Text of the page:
I’m going to the ophthalmologist today to have my vision checked. I’m not expecting to require an eye replacement, but I might need new lenses. If neither, I may have to get used to inadequate vision. I made the appointment without consulting my calendar, which means I’ll miss a program on writing Christmas letters, put on by the local writers’ club. Missing the program bothers me a little because I like to support the organization’s programs, but the topic isn’t of great interest, so I’m not crushed. It occurs to me that I’ve been going to doctors far more frequently of late than I’d like. I’d rather avoid them, if possible, inasmuch as visits to doctors tend to coincide with diagnoses I do not like. Methinks that’s not coincidental; doctors are paid to make diagnoses. If I decide not to go to the doctor and, therefore, not pay for the visit, I reason that I won’t get a diagnosis and, thus, will remain healthy. Maybe I’ll cancel my eye doctor appointment today, in the hope of achieving 20/20 vision. Makes good sense to me.
As I look out my window this morning, I see leaves, held captive by trees for many months, taking advantage of the wind to escape from the branches that held them prisoner. I would be happy for the leaves except that I’ll have to rake, blow, or otherwise act to remove them from my driveway and rockscape. I’ve done quite a bit of leaf relocation of late and I have no interest in doing more. My interest, though, and my actions do not necessarily achieve mutuality. I wonder if mutuality is a word? I’ll look it up when I’m older. In the meantime, I read something yesterday, as yet unverified, that says the Oxford English Language Corpus includes more than two Billion (yes, that’s a B) words. That stuns me. The same source suggests that I (and whoever else reads the article) am likely to know only about fifty thousand words. This seems to me a challenge I should take on: counting all the words I know. I’m not sure exactly how I’d go about the task. Perhaps I should just do it in alphabetical order. Yes, that’s it. I’ll make a list of every word I know, starting with “A.” This is apt to be an arduous task (I’ll include “apt” and “arduous” in the list). But I’ll wait to start the project because, as you already know, I have an appointment to have my eyes examined today. The fact that I’ve actually written about making a list of all the words I know suggests that I should have another part of my body examined, i.e., my head. Well, my eyes reside in my head, so that’s the right place to start. But do my eyes actually “reside” in my head? Or are they just there. One generally does not speak of one’s body parts as “residing” anywhere. They may be attached to or part of one’s body, but saying they “reside” there suggests they may decide one day to move on to a new residence. I would be disappointed in the extreme if my eyes decided to change residence, opting to leave my head for the warmth afforded in my arm pits. This conversation with myself is degrading, badly, so I must do something to stop the carnage. Maybe I should tell a joke! That’s it! Well, I’ll try. I did not create this joke; but I’ll try to tell it as best as my memory will allow.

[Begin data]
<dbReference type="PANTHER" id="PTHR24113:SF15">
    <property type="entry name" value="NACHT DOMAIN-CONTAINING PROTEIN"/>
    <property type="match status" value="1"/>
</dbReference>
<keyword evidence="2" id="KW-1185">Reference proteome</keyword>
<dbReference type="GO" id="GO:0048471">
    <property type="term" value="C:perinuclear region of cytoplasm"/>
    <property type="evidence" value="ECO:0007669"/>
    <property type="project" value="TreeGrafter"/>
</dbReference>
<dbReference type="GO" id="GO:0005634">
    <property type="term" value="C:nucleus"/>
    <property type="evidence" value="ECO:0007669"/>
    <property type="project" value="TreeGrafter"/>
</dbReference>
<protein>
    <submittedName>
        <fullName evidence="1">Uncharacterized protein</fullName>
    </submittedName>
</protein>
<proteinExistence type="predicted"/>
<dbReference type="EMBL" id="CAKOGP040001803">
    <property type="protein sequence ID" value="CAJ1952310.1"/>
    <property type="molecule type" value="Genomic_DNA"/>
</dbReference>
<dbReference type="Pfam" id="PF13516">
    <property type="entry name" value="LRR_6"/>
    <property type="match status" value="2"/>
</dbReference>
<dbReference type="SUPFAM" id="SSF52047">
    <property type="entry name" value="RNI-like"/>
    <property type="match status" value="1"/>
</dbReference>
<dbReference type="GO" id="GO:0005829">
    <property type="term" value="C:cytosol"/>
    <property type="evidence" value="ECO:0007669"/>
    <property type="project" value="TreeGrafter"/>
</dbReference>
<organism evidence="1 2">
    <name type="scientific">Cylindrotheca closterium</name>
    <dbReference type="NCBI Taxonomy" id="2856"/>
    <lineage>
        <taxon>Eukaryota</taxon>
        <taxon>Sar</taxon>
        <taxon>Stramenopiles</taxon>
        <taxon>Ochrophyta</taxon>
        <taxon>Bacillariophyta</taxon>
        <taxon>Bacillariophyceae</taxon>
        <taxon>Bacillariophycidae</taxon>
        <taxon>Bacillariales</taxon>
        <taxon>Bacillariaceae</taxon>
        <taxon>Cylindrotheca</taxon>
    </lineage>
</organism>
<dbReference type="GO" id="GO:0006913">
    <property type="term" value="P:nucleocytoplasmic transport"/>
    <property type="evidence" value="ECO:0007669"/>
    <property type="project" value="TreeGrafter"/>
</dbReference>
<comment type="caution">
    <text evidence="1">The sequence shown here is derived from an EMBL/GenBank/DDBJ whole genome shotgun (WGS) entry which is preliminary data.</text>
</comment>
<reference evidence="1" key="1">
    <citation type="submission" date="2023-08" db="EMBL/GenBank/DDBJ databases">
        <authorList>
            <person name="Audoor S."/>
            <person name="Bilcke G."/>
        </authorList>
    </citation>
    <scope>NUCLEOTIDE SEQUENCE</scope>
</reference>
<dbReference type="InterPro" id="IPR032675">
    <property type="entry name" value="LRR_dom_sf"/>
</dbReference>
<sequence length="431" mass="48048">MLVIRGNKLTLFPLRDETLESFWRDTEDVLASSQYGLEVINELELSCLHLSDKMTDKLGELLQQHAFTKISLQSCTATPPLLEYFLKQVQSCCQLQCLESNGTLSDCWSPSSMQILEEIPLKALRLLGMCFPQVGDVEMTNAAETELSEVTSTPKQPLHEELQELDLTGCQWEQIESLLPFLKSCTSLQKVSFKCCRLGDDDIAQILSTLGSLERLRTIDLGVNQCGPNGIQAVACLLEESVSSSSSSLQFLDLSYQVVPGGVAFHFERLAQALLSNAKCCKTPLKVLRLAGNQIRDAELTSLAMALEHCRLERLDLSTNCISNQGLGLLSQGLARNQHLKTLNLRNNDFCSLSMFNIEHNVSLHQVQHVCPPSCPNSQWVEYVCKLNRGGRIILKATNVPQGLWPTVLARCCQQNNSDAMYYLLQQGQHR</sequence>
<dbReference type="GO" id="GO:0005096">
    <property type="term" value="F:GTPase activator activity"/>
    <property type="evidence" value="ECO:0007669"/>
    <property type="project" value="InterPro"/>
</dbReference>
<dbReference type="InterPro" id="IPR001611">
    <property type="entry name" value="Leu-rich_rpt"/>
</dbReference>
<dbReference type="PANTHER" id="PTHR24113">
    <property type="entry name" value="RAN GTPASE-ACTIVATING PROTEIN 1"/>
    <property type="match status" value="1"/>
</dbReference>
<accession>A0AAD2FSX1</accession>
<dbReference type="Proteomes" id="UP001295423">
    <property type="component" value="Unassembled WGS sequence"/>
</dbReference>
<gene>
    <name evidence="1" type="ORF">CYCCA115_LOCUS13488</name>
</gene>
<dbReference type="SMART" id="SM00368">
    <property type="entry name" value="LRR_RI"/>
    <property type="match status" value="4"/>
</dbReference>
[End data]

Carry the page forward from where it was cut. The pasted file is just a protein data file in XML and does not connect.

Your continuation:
A guy walks carrying a satchel walks into a bar one day and sits on a stool in front of the bartender.
“Gimme a beer,” the guy says. “I need to drown my sorrows.”
“Sure, guy. Here’s a beer for you. Anything you want to talk about? I’m a bartender, so I’m a good listener.”
“Okay,” the drinker says, “I’ve got something in my bag that really bothers me.” The guy reaches into the bag and pulls out a tiny piano and puts it on the counter. He reaches back in and pulls out a tiny piano bench and puts it on the counter. And then he reaches into the bag and pulls out a tiny man and puts him on the bench. Immediately, the little guy starts playing a piece written by Beethoven. His skills on the piano are stunning.
The bartender says to the bar patron, “This makes you sad? This is incredible! You could make a lot of money just showing this guy around. Where’d you get him?”
“A genie gave him to me. I rubbed a bottle and the genie popped out. Said ‘make a wish and I will grant it to you.’ So I made a wish and, poof, this guy appears, along with the piano, out of puff of smoke.”
“Wow! Where’s this bottle where this genie lives?”
“Right here in my satchel,” the guy says, reaching in and pulling out a gorgeous metal vase.
“Wow, can I make a wish?”
“Sure, just rub the thing and he’ll come out and grant you a wish.”
The bartender rubs the vase and out pops a genie. “Make a wish and I will grant it to you,” the genie says.
“I wish I had a million bucks!”
Instantly, the room fills with mallard ducks, quacking and flapping their wings wildly.
“Your genie must be hard of hearing! I wanted a million bucks, not a million ducks!”
The patron looks at the bartender ruefully. “Yeah, I know, do you think I wished for a 12-inch pianist?”